With the proof of concept in place, the decentralized internet now stands in front of a brigade of skeptics.

In a blog post, expert software developer Stephen Diehl describes Web3 as a “vapid marketing campaign that attempts to reframe the public’s negative associations of crypto assets into a false narrative about disruption of legacy tech company hegemony.”

He argues that there are three dead ends for blockchain technology: the compute problem, the bandwidth problem and the storage problem. Blockchains can’t scale without taking the same shape of the centralized, plutocratic systems they’re trying to replace, he explains. They’re also more expensive to maintain and will lose every time to centralized systems when it comes to serving data to users. Through his lens as a developer, Diehl finds the narrative framing decentralization is naive — someone will always have power to control our lives lived online, it’s just a matter of who, he says. 

“Web3 is a deeply polarizing topic for technologists because it’s designed to be that way,” Diehl writes. “It’s a rhetorical trick to set up a false dichotomy between the legacy internet world of pop-up ads and Zuckerbergs — which legitimately does suck — and a fantasy world built on technologically incoherent pipe dreams and phony crypto-populism.”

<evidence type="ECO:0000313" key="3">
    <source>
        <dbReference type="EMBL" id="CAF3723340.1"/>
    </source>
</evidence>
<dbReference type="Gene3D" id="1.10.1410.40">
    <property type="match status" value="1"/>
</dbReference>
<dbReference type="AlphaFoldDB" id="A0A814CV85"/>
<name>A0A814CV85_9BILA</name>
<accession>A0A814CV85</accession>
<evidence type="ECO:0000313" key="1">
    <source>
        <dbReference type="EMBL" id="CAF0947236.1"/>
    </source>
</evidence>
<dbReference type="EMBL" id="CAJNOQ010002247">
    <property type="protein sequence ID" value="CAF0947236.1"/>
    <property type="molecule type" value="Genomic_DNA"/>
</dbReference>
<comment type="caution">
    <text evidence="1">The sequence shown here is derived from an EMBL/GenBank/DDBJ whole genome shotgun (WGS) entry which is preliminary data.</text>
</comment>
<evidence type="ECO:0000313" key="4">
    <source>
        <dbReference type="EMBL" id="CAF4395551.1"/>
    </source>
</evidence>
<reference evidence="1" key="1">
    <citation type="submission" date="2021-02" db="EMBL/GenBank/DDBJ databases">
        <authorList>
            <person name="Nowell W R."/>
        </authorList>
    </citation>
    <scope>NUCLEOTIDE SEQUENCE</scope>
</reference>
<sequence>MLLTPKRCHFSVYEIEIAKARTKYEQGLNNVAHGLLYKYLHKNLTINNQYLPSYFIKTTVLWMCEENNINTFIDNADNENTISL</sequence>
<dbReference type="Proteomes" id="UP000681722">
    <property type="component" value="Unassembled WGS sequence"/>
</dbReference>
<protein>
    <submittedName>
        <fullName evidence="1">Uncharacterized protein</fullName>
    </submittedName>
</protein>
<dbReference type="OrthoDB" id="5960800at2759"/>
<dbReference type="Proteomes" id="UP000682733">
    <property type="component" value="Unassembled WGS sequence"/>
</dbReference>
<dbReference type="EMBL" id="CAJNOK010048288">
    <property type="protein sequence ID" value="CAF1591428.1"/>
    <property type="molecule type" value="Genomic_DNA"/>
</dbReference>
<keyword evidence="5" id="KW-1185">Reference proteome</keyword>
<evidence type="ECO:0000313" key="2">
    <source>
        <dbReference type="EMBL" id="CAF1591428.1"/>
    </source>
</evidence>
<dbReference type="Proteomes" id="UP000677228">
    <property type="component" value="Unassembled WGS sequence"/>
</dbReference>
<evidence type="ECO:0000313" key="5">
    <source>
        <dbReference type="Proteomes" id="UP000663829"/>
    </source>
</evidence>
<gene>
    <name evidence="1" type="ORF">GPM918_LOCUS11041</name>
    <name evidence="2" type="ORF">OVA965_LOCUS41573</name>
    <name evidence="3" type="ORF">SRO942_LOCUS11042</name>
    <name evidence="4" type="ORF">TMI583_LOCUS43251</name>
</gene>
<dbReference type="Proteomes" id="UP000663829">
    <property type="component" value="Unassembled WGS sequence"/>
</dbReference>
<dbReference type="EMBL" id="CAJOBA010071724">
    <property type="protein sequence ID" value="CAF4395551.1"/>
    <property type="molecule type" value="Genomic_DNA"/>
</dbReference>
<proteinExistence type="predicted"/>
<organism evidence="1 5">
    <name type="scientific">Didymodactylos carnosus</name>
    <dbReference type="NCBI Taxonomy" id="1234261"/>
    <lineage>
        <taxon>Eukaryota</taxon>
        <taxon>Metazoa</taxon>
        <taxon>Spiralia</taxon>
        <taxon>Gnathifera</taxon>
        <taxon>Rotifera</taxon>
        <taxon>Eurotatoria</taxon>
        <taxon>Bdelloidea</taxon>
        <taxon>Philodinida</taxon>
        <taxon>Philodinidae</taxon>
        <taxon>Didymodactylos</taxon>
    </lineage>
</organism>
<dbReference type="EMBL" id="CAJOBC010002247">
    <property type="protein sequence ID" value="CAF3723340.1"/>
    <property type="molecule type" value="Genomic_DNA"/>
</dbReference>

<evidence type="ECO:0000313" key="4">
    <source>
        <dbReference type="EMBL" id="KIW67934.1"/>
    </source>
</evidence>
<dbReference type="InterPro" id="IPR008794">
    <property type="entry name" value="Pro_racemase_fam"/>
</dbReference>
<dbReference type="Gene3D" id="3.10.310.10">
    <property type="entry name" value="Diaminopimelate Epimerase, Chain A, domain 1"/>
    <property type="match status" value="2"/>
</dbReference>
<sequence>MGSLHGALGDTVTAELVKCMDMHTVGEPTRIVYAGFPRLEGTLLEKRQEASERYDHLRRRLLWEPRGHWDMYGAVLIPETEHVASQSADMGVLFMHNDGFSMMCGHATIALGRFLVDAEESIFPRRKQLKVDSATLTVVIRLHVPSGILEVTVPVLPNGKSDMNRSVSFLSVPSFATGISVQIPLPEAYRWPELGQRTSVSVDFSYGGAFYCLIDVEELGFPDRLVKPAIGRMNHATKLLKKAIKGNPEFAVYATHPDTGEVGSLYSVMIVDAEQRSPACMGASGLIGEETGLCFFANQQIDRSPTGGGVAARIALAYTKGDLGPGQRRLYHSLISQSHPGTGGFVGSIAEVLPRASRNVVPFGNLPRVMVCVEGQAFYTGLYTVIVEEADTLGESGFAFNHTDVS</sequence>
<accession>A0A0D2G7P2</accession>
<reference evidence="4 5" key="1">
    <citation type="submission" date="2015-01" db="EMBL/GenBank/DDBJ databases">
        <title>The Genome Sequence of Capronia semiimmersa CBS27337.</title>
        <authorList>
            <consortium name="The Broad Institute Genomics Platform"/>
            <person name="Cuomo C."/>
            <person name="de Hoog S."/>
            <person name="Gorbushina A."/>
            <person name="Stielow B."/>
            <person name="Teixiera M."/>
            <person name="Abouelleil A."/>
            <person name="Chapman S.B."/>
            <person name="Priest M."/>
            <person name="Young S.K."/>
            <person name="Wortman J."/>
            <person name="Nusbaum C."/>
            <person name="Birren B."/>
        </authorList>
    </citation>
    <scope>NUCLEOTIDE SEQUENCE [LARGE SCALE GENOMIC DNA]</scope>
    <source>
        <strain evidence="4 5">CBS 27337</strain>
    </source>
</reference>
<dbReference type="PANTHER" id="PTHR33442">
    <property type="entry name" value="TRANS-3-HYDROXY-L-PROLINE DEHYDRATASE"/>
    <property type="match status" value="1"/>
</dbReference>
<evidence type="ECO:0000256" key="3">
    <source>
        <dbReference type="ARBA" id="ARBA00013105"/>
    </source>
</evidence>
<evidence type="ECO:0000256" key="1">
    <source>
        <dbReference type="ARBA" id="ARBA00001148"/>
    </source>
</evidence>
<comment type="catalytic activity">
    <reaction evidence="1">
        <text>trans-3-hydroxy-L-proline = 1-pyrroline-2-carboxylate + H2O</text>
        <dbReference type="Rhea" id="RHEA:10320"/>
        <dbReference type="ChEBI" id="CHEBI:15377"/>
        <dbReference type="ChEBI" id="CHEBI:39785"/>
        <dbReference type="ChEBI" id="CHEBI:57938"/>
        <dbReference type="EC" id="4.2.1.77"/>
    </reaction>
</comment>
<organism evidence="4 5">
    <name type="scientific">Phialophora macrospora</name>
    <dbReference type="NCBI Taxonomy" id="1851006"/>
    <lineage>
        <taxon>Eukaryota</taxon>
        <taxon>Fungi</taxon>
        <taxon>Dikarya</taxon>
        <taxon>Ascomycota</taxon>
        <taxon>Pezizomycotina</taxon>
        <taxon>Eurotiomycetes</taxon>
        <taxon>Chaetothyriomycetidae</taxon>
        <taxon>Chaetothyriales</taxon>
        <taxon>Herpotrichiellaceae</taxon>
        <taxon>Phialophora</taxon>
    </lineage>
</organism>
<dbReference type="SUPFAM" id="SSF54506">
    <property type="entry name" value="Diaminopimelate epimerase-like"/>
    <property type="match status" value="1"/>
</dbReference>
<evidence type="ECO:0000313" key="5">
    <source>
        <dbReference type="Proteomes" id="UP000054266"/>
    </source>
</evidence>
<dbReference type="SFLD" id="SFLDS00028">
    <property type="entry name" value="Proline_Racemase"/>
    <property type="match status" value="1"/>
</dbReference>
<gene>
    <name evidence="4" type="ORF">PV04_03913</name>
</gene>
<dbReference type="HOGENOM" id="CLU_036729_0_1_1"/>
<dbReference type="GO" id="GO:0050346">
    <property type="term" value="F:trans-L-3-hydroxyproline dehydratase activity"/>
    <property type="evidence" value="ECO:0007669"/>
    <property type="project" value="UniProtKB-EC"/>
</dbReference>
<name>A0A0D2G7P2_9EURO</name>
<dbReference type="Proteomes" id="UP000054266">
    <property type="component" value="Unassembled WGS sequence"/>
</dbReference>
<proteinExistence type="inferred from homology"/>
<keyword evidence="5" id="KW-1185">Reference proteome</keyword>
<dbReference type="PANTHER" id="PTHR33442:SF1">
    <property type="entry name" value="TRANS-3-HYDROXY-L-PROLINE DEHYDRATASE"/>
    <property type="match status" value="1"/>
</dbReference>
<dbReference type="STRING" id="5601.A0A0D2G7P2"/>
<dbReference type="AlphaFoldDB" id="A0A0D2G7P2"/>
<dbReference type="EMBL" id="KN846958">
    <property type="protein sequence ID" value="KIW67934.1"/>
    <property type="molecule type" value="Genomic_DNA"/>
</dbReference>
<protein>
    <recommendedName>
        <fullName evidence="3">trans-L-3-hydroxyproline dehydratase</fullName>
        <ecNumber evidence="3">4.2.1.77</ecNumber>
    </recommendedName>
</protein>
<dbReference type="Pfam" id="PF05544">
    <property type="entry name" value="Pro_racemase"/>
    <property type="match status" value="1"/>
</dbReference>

“A decentralized internet is just an iterative thing ... I don’t think we’ll ever necessarily get there. And I don’t think we should.”

Hitting a similar note in his white paper, Brett Palatiello, a blockchain partner at venture capital firm Interplay, which funds entrepreneurs scaling the Web3 space, said that decentralization must hurdle the deep-seeded philosophical concepts it was bred out of — What does it mean to be permissionless? Without censorship, how do you deal with bad actors? Is a fully decentralized platform even in the best interest of a user? — before jumping to faulty, technical-application conclusions. 

“A decentralized internet is just an iterative thing,” he told Built In. “I don’t think we’ll ever necessarily get there. And I don’t think we should.”

Decentralization is as much a sociopolitical problem as it is a technical problem, he said. The ideal, he said, falls in the middle of the spectrum between centralization and decentralization. While he understands the calls for decentralization — finding it to be a rational response to the current, overly centralized internet — he recognizes it as a pendulum swing in the narrative rather than a viable, practical solution. The movement would be best served as an effort to restore equilibrium of power.

“The optimal society looks like a regular corporation, where the people making the decisions are believed to be the right people to be doing that,” he said, adding that a board of directors sits to provide a cross-check on separation of powers. “But the ownership, instead of it belonging to big banks, investors or traders, it belongs to the users, the people that are actually invested in the protocol by usage or participation.”